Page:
Hundreds of people gathered on Boston Common Saturday to protest President Donald Trump’s nomination of Amy Coney Barrett to the Supreme Court, and to mobilize to vote the president out of office in November.
“We are here today to tell the temporary occupant of the White House that his sham of a nomination process is not supported by the American people,” said Siobhan Ready, who organized the march as part of the national Women's March group. The group stage protests nationwide Saturday.
Ready, a 21-year-old UMass Amherst political science student, said she wants to get more people involved politically to secure equal rights for women, people of color, those in the LGBTQ community, and other marginalized groups.
"We’re not going to allow the Trump administration to dictate who has equal rights and who doesn’t,” she said.
Some protesters donned black face masks with lace trim, a nod to the late Supreme Court Justice Ruth Bader Ginsburg, who came to be known for the lace collars she added to the traditionally male uniform of judicial robes.
Others, like Mariah Jacobsen, dressed as handmaids from the dystopian novel The Handmaid’s Tale, about a society in which women are completely subjugated to men.
“A lot is happening at once, and speculative fiction is becoming a lot less speculative,” said Jacobsen.
The Women's March movement grew out of massive protests the day after Trump’s 2017 inauguration, in response to his statements towards women, the fact that he had been accused of sexual assault, and his administration’s pledges to defund Planned Parenthood, repeal the Affordable Care Act, roll back environmental protections, and deport immigrants.
Now, as Trump nears the end of his first term — and on the first day of early voting in Massachusetts — those gathered in the Common on Saturday decried his steps to follow-through on those pledges, saying Barrett’s nomination to the court would threaten women's reproductive rights by overturning Roe v. Wade, and eliminating access to healthcare via the Affordable Care Act.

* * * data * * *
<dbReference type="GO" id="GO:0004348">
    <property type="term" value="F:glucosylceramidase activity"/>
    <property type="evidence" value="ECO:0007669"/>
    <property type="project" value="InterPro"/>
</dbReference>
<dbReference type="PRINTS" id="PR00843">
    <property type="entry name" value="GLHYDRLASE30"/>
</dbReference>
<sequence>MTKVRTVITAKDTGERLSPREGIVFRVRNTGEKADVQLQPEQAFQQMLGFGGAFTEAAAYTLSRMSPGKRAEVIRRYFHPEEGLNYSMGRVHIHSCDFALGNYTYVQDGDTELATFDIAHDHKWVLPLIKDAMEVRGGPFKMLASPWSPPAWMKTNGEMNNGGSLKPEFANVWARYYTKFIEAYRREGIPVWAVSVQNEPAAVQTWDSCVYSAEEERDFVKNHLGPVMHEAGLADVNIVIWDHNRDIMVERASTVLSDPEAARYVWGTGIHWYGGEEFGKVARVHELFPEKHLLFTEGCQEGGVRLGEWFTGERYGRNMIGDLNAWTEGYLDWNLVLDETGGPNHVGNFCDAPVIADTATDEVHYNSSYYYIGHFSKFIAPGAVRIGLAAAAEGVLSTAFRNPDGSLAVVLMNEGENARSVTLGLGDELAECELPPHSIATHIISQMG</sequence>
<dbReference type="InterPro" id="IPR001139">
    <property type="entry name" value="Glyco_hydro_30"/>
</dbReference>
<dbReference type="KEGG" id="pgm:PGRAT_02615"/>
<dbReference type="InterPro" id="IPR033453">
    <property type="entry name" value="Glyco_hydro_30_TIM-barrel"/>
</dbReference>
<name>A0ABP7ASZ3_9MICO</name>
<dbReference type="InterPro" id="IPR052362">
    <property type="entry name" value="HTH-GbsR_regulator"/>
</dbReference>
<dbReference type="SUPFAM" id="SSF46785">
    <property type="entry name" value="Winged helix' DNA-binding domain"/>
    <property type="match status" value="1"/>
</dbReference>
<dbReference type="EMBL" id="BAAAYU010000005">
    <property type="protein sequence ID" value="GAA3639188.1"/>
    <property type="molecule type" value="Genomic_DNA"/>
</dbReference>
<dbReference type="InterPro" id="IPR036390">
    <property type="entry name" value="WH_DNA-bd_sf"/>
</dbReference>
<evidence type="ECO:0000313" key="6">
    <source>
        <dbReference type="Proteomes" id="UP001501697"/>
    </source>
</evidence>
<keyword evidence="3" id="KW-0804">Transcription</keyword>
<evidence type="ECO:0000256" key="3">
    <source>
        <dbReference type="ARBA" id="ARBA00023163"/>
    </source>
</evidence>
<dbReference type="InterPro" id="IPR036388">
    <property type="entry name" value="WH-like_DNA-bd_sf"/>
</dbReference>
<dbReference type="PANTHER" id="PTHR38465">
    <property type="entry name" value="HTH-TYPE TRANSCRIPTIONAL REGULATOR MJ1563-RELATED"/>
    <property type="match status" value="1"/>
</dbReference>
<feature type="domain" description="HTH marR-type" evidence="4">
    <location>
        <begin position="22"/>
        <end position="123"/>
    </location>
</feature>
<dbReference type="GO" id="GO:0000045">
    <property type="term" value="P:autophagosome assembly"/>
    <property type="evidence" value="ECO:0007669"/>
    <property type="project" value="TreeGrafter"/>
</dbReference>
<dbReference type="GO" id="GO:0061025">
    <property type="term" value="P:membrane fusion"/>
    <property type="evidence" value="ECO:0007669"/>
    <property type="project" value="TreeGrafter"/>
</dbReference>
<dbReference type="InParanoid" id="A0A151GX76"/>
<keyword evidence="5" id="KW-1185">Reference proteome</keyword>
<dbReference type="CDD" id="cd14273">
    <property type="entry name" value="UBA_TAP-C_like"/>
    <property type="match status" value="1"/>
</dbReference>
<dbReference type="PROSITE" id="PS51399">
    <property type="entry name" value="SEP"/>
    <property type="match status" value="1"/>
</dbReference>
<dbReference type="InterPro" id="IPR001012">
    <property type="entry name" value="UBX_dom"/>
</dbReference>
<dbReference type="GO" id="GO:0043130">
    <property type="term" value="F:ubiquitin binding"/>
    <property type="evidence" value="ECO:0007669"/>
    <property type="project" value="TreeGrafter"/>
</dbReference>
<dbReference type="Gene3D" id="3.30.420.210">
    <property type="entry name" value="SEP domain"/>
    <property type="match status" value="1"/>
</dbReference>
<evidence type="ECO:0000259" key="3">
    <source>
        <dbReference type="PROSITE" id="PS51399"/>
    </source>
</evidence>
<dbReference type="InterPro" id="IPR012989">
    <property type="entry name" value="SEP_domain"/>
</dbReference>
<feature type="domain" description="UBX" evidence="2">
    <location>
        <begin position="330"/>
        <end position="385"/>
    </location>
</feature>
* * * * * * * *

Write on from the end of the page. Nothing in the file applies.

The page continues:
“We had elected a president who is really good, unfortunately, at keeping his promises,” to attack the Affordable Care Act and a woman's abortion rights, said State Rep. Lindsay Sabadosa from Northampton. “So here we are, four years after that first march we are back here, and we have to fulfill the promise that we made at that fist march, because we promised we were getting him out of office four years later.”
During her confirmation hearings, Barrett said repeatedly she is not “hostile” to the Affordable Care Act, but she has published writings in the past critiquing it; she said she would not act with an “agenda” on abortion, but in 2006 she added her name to a newspaper ad calling for an end to the “barbaric legacy of Roe v. Wade.”
Organizers demanded the Senate delay Barret's confirmation until after inauguration day 2021 and that every vote be counted before a victor is announced in the presidential election. The marchers also demanded Massachusetts pass the Roe Act, a bill designed to ensure state protections for abortion rights are not affected if Roe v. Wade is overturned.
Toiell Washington, 22-year-old co-founder of the group Black Boston, called on participants — the vast majority of whom were white women — to not forget Black women in their activism, as previous feminist movements have historically done.
"A lot of people here identify as feminist," she said. "i want you all to make sure when you say you're a feminist, you put intersectional feminist out there. I want you all to make sure that when we march, we're not just marching for reproductive rights and equal pay and maternal health, we're marching for our Black and brown sisters as well."